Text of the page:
Southampton officials, however, expressed concern about the possible diversion of air traffic to their town’s two landing sites, a helipad in Southampton Village and Gabreski Airport in Westhampton. Several speakers from Montauk, where there is a private airport strip, expressed the same concern, and urged the board to finish and assess a “diversion study” purporting to show what air traffic patterns would look like under the new laws.

Opponents said reducing air traffic would have a devastating financial effect, not only on the airport itself — the decline in revenue from fewer flights would result in its closure, many said — but on the entire community. People who have been arriving here by air will vacate the area if they cannot continue to do so, they predicted, taking their spending money with them, and businesses that rely on airport traffic will take an economic hit.

Cindy Herbst, an owner of Sound Aircraft, told the board, as she has throughout discussions of airport regulation, that a reduction in flights would be a serious blow to her business. “There is no way to survive a trial run of these restrictions,” said Maureen Quigley, one of her longtime employees.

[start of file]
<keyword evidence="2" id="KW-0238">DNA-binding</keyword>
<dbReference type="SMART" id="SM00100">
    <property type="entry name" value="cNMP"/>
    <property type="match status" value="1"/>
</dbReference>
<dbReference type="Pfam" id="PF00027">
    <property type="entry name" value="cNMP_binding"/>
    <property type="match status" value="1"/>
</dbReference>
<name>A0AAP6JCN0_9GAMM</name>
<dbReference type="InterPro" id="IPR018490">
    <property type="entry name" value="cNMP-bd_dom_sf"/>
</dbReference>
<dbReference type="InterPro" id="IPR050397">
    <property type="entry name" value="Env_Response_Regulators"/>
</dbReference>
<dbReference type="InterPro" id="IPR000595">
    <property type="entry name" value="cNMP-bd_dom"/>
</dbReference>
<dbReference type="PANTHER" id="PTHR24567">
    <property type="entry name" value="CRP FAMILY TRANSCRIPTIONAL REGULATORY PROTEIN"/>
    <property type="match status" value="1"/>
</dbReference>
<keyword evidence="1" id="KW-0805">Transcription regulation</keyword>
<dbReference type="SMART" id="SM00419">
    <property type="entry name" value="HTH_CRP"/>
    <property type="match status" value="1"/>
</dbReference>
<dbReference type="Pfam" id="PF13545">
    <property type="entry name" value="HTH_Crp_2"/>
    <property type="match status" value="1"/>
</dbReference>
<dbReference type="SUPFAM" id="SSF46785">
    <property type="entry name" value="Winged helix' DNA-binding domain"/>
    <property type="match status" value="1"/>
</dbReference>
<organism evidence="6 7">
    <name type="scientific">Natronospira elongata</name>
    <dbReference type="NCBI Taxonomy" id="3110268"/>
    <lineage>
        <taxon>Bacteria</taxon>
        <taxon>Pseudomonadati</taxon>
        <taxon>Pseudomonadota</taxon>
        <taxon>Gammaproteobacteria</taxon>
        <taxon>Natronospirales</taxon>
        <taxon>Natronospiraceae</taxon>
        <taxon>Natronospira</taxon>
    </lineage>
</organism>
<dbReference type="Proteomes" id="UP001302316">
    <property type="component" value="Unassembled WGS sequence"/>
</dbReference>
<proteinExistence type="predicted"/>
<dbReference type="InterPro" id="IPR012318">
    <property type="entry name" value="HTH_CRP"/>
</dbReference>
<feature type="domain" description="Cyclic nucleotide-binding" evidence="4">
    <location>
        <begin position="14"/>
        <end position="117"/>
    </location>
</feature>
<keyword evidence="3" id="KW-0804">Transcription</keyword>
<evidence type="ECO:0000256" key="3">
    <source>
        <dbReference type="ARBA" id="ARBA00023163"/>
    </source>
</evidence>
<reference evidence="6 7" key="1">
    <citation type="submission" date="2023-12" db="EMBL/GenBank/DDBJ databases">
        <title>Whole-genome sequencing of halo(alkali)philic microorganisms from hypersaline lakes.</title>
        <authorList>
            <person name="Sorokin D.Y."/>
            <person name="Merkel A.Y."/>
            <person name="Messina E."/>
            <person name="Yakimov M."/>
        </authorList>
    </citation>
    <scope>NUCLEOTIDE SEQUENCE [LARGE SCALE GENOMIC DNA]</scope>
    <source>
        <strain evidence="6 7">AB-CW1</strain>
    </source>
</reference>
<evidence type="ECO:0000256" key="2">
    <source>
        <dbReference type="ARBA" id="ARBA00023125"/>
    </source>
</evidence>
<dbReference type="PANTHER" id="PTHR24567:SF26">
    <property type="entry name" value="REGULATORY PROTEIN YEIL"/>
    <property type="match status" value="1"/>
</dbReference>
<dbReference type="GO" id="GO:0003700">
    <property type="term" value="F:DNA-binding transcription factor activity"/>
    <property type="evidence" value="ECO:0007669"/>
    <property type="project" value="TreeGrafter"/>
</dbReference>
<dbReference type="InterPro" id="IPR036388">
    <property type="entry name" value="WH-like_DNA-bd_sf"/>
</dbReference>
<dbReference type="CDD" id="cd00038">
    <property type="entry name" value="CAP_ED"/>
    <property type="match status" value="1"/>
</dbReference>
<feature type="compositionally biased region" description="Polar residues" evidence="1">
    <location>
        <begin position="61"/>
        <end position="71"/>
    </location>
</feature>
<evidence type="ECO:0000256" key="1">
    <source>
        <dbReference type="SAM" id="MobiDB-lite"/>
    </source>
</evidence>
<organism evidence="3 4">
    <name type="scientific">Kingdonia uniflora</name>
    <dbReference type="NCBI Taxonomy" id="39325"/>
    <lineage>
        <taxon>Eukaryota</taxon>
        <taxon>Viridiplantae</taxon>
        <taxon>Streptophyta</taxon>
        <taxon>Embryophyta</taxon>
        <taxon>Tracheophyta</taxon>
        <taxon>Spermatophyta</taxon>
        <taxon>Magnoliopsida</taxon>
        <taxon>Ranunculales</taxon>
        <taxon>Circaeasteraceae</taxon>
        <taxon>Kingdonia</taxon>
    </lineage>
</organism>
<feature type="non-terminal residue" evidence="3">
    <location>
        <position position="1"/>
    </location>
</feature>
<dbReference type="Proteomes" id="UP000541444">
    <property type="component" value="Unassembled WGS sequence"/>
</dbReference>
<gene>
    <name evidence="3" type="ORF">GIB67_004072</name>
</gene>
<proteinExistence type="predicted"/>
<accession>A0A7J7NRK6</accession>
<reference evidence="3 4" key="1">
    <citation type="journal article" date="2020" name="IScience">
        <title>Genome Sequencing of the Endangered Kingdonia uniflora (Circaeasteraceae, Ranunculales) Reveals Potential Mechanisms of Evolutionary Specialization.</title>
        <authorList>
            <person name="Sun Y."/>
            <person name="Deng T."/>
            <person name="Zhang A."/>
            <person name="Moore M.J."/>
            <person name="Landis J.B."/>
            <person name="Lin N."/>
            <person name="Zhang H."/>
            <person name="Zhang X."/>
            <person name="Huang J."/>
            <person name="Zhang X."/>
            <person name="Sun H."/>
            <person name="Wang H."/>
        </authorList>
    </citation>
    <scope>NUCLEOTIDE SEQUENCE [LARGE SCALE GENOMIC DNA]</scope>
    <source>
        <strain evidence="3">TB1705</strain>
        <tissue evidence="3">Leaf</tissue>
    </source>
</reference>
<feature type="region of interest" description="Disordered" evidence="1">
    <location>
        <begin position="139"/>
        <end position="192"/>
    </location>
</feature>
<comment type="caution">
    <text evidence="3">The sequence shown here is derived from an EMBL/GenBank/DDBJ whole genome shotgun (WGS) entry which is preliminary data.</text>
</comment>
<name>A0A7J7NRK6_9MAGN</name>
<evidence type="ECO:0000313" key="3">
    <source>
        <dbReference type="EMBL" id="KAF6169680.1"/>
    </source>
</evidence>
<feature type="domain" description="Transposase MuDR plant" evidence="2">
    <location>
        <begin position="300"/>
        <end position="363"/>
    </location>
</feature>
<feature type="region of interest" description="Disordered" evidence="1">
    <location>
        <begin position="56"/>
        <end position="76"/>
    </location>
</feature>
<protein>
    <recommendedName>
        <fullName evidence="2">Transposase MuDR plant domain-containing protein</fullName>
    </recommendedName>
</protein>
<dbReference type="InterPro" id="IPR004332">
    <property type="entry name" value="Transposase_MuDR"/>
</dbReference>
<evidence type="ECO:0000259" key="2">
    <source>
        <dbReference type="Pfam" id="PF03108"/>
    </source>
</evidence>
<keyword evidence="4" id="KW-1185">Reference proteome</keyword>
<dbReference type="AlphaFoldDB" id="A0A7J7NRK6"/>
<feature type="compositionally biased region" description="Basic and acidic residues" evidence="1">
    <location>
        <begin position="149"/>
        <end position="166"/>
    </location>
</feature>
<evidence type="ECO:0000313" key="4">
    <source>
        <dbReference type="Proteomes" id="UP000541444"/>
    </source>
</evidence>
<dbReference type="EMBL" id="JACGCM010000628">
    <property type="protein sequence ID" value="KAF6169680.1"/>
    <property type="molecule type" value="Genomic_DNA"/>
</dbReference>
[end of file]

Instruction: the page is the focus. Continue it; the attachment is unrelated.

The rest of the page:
Many supporting the rules said that businesses, and the community, would adjust and survive, and cited a negative financial effect on the value of property situated under the flight path.

“If the only reason they care about East Hampton is because they can get there by helicopter, then let them go,” Susan McGraw Keber said.

“People have been coming here since the horse and buggy . . . people are not going to stop coming here just because they can’t come by helicopter,” Patricia Currie said. If some leave, others will replace them, she said. “Please pass the restrictions; we will survive.”

Andrew Sabin, whose uses the airport in his business, called the proposed rules “unreasonable,” and said that costly litigation would ensue.

“We do support reasonable restrictions at the airport,” said Jonathan Sabin, his son — a nighttime curfew, for example, but not a weekend helicopter ban. But, he said, “declaring that most users of the airport are of no social value is not a good starting point for negotiations. It’s dangerous to enrage that demographic.”

“We are a resort community dependent on seasonal traffic, and that cannot be ignored,” said Rod Davidson, a member of a town airport committee and a Sound Aircraft employee. He declared the proposed regulations a “death sentence” to the economy that would do “irreparable damage to our community and our livelihood.”

Peter Wolf, an airport planning committee member and chairman of the East Hampton Village Preservation Society’s airport noise committee, called predictions of economic disaster “nonsense.” Businesses will work around it, he said, likening the institution of new regulations to the onset of zoning laws in the 1950s, which also caused protest and dire predictions but was, he said, in the “general public interest.”